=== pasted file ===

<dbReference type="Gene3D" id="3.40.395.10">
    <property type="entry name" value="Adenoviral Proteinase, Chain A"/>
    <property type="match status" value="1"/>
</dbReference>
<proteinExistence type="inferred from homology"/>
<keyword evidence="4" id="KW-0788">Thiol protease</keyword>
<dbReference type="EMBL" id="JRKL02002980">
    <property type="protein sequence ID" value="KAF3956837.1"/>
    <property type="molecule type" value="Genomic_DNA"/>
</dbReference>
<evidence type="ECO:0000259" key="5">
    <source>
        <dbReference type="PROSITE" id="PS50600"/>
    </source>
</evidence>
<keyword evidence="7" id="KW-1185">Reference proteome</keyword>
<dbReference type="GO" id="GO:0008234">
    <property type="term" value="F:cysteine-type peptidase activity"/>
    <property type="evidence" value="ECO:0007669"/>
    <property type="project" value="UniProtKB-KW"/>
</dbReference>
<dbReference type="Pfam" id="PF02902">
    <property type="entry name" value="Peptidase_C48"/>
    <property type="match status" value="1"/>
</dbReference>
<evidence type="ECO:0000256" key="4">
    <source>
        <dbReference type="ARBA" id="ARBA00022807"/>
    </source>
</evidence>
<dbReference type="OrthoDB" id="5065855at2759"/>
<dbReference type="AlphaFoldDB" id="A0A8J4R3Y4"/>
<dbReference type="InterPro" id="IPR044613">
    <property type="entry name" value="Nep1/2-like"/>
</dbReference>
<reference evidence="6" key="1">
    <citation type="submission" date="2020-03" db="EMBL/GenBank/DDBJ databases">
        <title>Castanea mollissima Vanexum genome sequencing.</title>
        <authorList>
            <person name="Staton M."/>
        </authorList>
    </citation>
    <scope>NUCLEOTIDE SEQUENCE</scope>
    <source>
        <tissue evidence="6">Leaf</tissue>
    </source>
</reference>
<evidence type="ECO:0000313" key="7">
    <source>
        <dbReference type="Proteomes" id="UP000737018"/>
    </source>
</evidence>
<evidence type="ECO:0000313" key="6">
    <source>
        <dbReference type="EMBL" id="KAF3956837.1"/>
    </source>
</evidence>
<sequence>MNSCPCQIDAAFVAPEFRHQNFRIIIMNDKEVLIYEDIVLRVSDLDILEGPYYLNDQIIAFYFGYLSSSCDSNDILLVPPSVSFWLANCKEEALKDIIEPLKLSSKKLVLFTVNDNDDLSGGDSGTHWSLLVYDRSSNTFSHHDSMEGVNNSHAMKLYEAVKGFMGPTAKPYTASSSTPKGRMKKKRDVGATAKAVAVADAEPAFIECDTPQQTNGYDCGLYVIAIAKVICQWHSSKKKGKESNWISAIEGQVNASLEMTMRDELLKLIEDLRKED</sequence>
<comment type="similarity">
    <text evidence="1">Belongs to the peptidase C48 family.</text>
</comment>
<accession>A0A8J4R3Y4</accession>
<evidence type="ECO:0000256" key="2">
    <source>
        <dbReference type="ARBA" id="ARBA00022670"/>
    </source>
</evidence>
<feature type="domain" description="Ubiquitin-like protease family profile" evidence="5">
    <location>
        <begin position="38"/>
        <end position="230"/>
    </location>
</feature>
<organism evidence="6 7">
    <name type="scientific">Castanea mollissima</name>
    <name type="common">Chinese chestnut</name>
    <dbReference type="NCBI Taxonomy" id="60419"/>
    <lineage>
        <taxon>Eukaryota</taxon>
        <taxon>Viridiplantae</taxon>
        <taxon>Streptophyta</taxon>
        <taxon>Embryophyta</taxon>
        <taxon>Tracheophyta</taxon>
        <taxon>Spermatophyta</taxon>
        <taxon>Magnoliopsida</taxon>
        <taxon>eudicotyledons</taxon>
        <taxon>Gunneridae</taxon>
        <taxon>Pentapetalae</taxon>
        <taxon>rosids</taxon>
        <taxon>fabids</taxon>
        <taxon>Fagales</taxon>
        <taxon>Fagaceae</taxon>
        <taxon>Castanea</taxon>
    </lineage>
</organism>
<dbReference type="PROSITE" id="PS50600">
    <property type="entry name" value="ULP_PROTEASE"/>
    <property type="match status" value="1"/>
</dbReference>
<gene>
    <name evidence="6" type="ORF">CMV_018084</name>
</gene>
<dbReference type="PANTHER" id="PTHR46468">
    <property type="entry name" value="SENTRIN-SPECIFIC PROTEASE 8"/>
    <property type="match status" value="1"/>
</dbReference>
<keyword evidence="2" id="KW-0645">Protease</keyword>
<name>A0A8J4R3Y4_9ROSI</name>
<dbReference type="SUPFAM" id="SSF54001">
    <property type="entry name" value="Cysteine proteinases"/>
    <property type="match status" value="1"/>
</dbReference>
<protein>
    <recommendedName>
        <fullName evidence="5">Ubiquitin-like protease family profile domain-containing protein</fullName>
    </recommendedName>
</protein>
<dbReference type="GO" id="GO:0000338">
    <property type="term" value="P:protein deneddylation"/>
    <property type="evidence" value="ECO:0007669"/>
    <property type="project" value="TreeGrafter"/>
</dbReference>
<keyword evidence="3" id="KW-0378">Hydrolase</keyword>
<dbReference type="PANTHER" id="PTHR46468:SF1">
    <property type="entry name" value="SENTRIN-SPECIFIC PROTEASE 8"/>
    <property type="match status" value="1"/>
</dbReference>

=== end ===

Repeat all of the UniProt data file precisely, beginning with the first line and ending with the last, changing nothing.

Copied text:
<dbReference type="Gene3D" id="3.40.395.10">
    <property type="entry name" value="Adenoviral Proteinase, Chain A"/>
    <property type="match status" value="1"/>
</dbReference>
<proteinExistence type="inferred from homology"/>
<keyword evidence="4" id="KW-0788">Thiol protease</keyword>
<dbReference type="EMBL" id="JRKL02002980">
    <property type="protein sequence ID" value="KAF3956837.1"/>
    <property type="molecule type" value="Genomic_DNA"/>
</dbReference>
<evidence type="ECO:0000259" key="5">
    <source>
        <dbReference type="PROSITE" id="PS50600"/>
    </source>
</evidence>
<keyword evidence="7" id="KW-1185">Reference proteome</keyword>
<dbReference type="GO" id="GO:0008234">
    <property type="term" value="F:cysteine-type peptidase activity"/>
    <property type="evidence" value="ECO:0007669"/>
    <property type="project" value="UniProtKB-KW"/>
</dbReference>
<dbReference type="Pfam" id="PF02902">
    <property type="entry name" value="Peptidase_C48"/>
    <property type="match status" value="1"/>
</dbReference>
<evidence type="ECO:0000256" key="4">
    <source>
        <dbReference type="ARBA" id="ARBA00022807"/>
    </source>
</evidence>
<dbReference type="OrthoDB" id="5065855at2759"/>
<dbReference type="AlphaFoldDB" id="A0A8J4R3Y4"/>
<dbReference type="InterPro" id="IPR044613">
    <property type="entry name" value="Nep1/2-like"/>
</dbReference>
<reference evidence="6" key="1">
    <citation type="submission" date="2020-03" db="EMBL/GenBank/DDBJ databases">
        <title>Castanea mollissima Vanexum genome sequencing.</title>
        <authorList>
            <person name="Staton M."/>
        </authorList>
    </citation>
    <scope>NUCLEOTIDE SEQUENCE</scope>
    <source>
        <tissue evidence="6">Leaf</tissue>
    </source>
</reference>
<evidence type="ECO:0000313" key="7">
    <source>
        <dbReference type="Proteomes" id="UP000737018"/>
    </source>
</evidence>
<evidence type="ECO:0000313" key="6">
    <source>
        <dbReference type="EMBL" id="KAF3956837.1"/>
    </source>
</evidence>
<sequence>MNSCPCQIDAAFVAPEFRHQNFRIIIMNDKEVLIYEDIVLRVSDLDILEGPYYLNDQIIAFYFGYLSSSCDSNDILLVPPSVSFWLANCKEEALKDIIEPLKLSSKKLVLFTVNDNDDLSGGDSGTHWSLLVYDRSSNTFSHHDSMEGVNNSHAMKLYEAVKGFMGPTAKPYTASSSTPKGRMKKKRDVGATAKAVAVADAEPAFIECDTPQQTNGYDCGLYVIAIAKVICQWHSSKKKGKESNWISAIEGQVNASLEMTMRDELLKLIEDLRKED</sequence>
<comment type="similarity">
    <text evidence="1">Belongs to the peptidase C48 family.</text>
</comment>
<accession>A0A8J4R3Y4</accession>
<evidence type="ECO:0000256" key="2">
    <source>
        <dbReference type="ARBA" id="ARBA00022670"/>
    </source>
</evidence>
<feature type="domain" description="Ubiquitin-like protease family profile" evidence="5">
    <location>
        <begin position="38"/>
        <end position="230"/>
    </location>
</feature>
<organism evidence="6 7">
    <name type="scientific">Castanea mollissima</name>
    <name type="common">Chinese chestnut</name>
    <dbReference type="NCBI Taxonomy" id="60419"/>
    <lineage>
        <taxon>Eukaryota</taxon>
        <taxon>Viridiplantae</taxon>
        <taxon>Streptophyta</taxon>
        <taxon>Embryophyta</taxon>
        <taxon>Tracheophyta</taxon>
        <taxon>Spermatophyta</taxon>
        <taxon>Magnoliopsida</taxon>
        <taxon>eudicotyledons</taxon>
        <taxon>Gunneridae</taxon>
        <taxon>Pentapetalae</taxon>
        <taxon>rosids</taxon>
        <taxon>fabids</taxon>
        <taxon>Fagales</taxon>
        <taxon>Fagaceae</taxon>
        <taxon>Castanea</taxon>
    </lineage>
</organism>
<dbReference type="PROSITE" id="PS50600">
    <property type="entry name" value="ULP_PROTEASE"/>
    <property type="match status" value="1"/>
</dbReference>
<gene>
    <name evidence="6" type="ORF">CMV_018084</name>
</gene>
<dbReference type="PANTHER" id="PTHR46468">
    <property type="entry name" value="SENTRIN-SPECIFIC PROTEASE 8"/>
    <property type="match status" value="1"/>
</dbReference>
<keyword evidence="2" id="KW-0645">Protease</keyword>
<name>A0A8J4R3Y4_9ROSI</name>
<dbReference type="SUPFAM" id="SSF54001">
    <property type="entry name" value="Cysteine proteinases"/>
    <property type="match status" value="1"/>
</dbReference>
<protein>
    <recommendedName>
        <fullName evidence="5">Ubiquitin-like protease family profile domain-containing protein</fullName>
    </recommendedName>
</protein>
<dbReference type="GO" id="GO:0000338">
    <property type="term" value="P:protein deneddylation"/>
    <property type="evidence" value="ECO:0007669"/>
    <property type="project" value="TreeGrafter"/>
</dbReference>
<keyword evidence="3" id="KW-0378">Hydrolase</keyword>
<dbReference type="PANTHER" id="PTHR46468:SF1">
    <property type="entry name" value="SENTRIN-SPECIFIC PROTEASE 8"/>
    <property type="match status" value="1"/>
</dbReference>